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1. ## Coding problem?

Say that numbers in a program are limited and must be between -32,768 and 32,767 for their range. Now say you have the following routines:

As sort of a unit test thing, is it possible that this program can ever get into an infinite loop? Maybe someone can think this over on the holiday break. Kidding! Go out and have fun. I'd be curious as to people's thoughts however.

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2. ## Re: Coding problem?

Actually, we do not need a holiday break to figure this out. This is an exponential iteration problem and, actually, is a mini-Halting Problem as you have stated it - which piques my curiosity.

So, the answer: Yes, it is potentially possible that the program will never halt. However, it is hard to prove this in a categorical sense in your limited example. The idea is, in one sense, the condition you have on the system: the integer number range (-32,768, 32,767). The other is the condition that you have to get back to 1 at some point in the iteration cycle (the "halting criterion").

To see what I mean, run the program through in your mind. (If you want to really run it, you need some modifications for some mistakes and omissions in the C coding as you have it.) You can easily see that with 20 as the parameter, it takes seven steps to reach 1:

20, 10, 5, 16, 8, 4, 2, 1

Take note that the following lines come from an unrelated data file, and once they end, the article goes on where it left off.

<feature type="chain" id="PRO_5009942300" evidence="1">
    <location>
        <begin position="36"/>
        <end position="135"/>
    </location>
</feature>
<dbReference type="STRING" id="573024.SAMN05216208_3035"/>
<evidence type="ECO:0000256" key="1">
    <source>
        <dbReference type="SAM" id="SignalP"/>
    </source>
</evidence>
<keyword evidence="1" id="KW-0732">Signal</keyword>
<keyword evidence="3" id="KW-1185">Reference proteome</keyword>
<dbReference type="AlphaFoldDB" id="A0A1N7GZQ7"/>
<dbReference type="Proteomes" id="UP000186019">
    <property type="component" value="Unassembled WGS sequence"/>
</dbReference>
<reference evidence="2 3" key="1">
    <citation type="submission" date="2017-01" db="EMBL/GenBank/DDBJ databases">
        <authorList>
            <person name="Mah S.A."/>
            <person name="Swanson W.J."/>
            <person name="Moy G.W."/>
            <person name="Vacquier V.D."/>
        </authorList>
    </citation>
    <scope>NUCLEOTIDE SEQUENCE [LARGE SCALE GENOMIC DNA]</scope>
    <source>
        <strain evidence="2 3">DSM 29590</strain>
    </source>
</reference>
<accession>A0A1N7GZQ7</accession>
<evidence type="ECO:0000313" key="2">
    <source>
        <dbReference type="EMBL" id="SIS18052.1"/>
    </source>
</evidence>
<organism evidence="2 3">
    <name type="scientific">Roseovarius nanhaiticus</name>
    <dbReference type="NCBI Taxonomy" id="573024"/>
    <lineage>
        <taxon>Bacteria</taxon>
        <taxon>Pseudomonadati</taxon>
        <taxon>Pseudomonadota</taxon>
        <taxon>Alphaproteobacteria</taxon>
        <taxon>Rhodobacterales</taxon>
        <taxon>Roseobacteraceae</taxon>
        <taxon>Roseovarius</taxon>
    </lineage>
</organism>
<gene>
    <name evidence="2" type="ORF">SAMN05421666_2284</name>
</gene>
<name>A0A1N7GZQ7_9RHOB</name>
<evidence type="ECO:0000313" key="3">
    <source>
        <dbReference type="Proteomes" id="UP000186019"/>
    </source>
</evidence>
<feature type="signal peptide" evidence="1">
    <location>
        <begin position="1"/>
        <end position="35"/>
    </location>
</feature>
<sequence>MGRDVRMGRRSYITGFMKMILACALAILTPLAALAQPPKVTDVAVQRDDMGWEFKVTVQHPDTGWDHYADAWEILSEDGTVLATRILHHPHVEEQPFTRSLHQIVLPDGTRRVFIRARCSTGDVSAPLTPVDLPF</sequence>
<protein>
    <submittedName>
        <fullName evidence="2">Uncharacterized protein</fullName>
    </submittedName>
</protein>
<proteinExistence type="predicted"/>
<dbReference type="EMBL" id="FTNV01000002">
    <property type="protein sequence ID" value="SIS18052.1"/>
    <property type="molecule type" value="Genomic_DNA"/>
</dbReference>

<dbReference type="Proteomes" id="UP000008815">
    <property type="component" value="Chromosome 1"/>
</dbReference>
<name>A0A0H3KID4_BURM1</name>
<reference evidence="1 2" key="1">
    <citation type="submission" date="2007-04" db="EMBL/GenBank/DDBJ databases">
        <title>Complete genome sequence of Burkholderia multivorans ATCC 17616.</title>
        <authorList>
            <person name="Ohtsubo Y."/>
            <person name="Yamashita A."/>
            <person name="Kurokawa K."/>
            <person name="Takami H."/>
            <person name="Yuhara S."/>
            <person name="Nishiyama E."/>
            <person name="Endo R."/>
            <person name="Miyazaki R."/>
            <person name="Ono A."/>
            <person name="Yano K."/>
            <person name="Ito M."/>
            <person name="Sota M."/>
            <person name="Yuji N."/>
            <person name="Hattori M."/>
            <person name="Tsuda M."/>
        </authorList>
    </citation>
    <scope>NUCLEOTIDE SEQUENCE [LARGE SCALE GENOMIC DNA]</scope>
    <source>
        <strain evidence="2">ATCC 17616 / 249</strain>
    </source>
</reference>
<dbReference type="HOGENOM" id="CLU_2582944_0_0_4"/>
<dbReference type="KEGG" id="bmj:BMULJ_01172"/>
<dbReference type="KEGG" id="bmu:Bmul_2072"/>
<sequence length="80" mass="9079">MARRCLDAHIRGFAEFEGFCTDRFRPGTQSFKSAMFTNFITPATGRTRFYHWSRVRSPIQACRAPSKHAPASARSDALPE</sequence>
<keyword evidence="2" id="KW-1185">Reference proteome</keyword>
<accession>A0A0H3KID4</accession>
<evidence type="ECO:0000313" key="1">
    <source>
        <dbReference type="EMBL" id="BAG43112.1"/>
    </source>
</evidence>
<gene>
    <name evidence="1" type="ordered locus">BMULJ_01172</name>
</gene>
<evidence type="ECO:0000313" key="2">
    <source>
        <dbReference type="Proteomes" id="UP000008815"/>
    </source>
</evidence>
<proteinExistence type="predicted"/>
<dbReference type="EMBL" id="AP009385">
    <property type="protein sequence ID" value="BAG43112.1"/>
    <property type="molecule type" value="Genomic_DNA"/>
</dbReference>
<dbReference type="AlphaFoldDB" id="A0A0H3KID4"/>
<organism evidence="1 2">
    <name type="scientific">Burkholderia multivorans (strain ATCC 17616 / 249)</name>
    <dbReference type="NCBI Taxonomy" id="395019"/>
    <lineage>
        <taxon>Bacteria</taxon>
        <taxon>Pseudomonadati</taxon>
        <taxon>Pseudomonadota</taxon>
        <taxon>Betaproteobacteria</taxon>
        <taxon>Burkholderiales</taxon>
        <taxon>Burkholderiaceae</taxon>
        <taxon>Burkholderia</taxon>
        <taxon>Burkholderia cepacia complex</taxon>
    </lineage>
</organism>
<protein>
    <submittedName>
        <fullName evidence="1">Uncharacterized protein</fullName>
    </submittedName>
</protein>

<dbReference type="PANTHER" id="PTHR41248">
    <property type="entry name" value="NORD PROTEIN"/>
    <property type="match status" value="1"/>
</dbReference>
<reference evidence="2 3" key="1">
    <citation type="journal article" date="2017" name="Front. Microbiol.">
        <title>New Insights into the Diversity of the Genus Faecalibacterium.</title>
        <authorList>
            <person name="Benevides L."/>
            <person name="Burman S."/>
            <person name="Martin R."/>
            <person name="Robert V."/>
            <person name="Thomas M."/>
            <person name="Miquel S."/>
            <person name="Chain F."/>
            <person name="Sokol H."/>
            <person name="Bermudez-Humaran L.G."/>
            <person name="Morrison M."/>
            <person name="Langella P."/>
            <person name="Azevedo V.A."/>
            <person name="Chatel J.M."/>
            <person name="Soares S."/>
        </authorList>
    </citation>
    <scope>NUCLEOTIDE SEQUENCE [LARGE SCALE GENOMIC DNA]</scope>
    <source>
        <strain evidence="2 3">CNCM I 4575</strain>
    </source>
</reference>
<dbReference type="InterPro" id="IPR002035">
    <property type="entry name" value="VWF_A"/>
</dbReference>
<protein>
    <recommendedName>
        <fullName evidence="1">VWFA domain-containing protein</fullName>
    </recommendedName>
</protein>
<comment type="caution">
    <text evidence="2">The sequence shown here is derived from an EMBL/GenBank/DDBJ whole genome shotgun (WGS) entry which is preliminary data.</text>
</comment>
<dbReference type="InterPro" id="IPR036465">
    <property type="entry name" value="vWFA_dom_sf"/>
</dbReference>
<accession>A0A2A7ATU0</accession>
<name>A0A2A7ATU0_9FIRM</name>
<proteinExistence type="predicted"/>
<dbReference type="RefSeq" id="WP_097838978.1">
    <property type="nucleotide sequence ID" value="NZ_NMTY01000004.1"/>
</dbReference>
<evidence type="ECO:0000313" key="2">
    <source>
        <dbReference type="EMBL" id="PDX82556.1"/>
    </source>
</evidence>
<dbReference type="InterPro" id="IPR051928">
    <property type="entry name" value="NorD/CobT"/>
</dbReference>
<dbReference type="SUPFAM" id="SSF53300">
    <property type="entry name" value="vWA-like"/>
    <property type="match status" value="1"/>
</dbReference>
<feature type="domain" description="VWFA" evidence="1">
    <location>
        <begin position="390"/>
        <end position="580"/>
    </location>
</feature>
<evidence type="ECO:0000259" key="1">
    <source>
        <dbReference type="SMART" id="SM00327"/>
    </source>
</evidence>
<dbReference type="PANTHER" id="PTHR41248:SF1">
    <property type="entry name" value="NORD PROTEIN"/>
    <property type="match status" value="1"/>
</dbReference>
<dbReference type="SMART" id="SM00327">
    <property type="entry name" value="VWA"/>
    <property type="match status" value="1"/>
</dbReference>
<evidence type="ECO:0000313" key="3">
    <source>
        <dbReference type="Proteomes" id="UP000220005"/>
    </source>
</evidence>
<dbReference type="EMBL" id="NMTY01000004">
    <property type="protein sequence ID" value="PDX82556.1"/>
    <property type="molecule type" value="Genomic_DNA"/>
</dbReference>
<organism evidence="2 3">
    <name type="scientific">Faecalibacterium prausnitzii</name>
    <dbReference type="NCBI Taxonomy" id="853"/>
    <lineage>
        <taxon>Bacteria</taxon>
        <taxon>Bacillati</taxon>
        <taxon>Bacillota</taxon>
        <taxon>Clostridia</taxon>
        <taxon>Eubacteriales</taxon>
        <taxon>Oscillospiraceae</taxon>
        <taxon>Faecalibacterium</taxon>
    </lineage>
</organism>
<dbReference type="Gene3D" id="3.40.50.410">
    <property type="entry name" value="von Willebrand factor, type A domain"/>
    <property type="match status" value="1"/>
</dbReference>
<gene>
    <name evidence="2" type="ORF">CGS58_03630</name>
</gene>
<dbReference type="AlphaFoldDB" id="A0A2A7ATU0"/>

Now run it with 30 as the parameter and you find it takes eighteen steps:

30, 15, 46, 23, 70, 35, 106, 53, 160, 80, 40, 20, 10, 5, 16, 8, 4, 2, 1

But now consider running it with 27 as the parameter. You will find it takes one hundred and eleven steps to get back to 1. (I am not writing them out!) And, yet, a parameter of 29 takes eighteen steps - same as the parameter 30. Further, consider that a parameter of 100 only takes twenty-five steps to reach 1 and yet a parameter of 110 takes ond hundred and thirteen steps to get back to 1. Are you seeing the pattern yet? Hint: The idea is your limited number range.

You are experiencing overflow. Do you see why?

Exercise: Find out where the overflow comes in and how it manifests itself. (It is immediately obvious when you hit overflow.) You can either work this out mathematically or via trial-and-error.

So, in the sense described above, you can easily work out the Halting Problem (such as it is) because you know the exact parameters by which the Halting Problem will or will not manifest. However, if you remove the constraint of the limited integer range, then you will find a true Halting Problem in the sense of not knowing if one exists and being able to prove it mathematically. (The key to this is your "return 3*n + 1;" statement.)

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